Many applicants for U.S. permanent resident status no longer hold H-1B, L-1, O-1 or other temporary/nonimmigrant status because their employers choose not to seek extensions of the applicants’ nonimmigrant status, especially given that USCIS charges for and issues employment authorization cards and travel documents as part of the permanent resident application.
Applicants for permanent residence may apply to renew their employment authorization documents (EADs) and travel authorization documents (known as Advance Parole) as long as their permanent residence applications are pending with USCIS. However, this circumstance puts the burden on permanent residence applicants who are employed to ensure that there is no gap in their work authorization.
USCIS policy prohibits applicants from filing EAD and Advance Parole renewal applications more than 120 days before their EADs and Advance Paroles will expire. USCIS encourages applicants to file such applications at least 90 days in advance to avoid any gap in EAD or Advance Parole.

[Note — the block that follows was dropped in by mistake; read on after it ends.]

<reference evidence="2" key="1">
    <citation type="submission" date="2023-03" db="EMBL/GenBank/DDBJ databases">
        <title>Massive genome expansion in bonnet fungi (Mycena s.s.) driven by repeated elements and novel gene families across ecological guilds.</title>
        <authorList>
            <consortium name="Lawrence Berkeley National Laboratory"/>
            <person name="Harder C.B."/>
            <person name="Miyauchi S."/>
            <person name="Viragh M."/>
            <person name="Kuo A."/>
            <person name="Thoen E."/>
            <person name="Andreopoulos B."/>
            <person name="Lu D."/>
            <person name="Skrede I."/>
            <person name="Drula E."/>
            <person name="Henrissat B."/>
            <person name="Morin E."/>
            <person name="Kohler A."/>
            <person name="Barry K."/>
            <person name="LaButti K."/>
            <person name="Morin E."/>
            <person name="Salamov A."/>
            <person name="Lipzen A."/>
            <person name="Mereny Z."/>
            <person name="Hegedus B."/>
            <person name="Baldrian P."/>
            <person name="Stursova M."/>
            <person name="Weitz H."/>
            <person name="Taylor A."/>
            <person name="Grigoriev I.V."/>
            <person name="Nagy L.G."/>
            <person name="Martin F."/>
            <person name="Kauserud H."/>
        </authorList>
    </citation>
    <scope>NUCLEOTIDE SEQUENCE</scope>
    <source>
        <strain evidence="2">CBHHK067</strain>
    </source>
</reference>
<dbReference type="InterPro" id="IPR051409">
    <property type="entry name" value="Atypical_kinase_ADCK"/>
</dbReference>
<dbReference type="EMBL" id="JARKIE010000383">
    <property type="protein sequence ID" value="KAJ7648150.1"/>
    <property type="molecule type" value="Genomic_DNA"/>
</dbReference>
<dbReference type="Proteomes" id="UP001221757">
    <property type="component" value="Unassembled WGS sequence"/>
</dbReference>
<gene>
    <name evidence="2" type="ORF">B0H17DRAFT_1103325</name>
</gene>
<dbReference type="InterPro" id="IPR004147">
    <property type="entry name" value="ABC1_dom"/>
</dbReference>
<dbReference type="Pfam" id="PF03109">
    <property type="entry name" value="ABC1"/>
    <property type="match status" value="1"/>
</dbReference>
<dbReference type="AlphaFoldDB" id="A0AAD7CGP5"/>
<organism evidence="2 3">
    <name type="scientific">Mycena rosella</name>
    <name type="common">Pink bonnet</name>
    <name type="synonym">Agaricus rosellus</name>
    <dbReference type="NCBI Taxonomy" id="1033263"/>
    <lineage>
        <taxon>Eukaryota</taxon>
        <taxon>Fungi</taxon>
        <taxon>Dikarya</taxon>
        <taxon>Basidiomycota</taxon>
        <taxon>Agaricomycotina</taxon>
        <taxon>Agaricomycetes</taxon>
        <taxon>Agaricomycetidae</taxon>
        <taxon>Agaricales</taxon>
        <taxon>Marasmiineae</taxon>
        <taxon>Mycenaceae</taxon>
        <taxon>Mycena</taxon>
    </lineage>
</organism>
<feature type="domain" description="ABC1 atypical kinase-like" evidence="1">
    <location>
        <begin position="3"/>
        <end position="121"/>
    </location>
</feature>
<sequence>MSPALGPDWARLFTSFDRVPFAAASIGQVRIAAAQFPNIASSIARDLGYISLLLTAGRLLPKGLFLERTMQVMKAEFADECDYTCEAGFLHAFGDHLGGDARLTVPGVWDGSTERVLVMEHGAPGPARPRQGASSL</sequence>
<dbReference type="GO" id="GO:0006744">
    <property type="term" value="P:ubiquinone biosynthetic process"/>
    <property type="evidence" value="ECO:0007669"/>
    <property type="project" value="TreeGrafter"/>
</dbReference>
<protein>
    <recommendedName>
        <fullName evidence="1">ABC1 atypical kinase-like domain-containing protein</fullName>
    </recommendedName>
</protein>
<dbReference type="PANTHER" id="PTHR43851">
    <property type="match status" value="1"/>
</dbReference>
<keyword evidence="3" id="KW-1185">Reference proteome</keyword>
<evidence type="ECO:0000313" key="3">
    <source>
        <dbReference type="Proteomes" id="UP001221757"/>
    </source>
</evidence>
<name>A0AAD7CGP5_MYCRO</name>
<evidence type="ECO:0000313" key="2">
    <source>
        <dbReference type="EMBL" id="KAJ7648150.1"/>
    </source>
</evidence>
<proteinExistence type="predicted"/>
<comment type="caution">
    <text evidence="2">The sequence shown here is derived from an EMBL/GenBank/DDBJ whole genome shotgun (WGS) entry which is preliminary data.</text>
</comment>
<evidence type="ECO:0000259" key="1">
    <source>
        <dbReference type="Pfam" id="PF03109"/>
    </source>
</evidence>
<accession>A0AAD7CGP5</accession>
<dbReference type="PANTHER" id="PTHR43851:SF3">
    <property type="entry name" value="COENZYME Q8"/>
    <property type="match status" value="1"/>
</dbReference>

With USCIS' recent migration to a lockbox filing approach (rather than filing applications directly with USCIS, applicants must file with a contractor that runs a lockbox for USCIS), the lockbox contractor is routinely taking four to six weeks just to accept applications and issue Receipt Notices. Even after Receipt Notices are issued, there is additional delay in routing accepted applications from the lockbox to USCIS for actual adjudication. As a result, EAD and Advance Parole applications are now taking much longer than 90 days to be decided, with delays sometimes stretching five months and longer. There is no indication that the lockbox problems will be resolved anytime soon.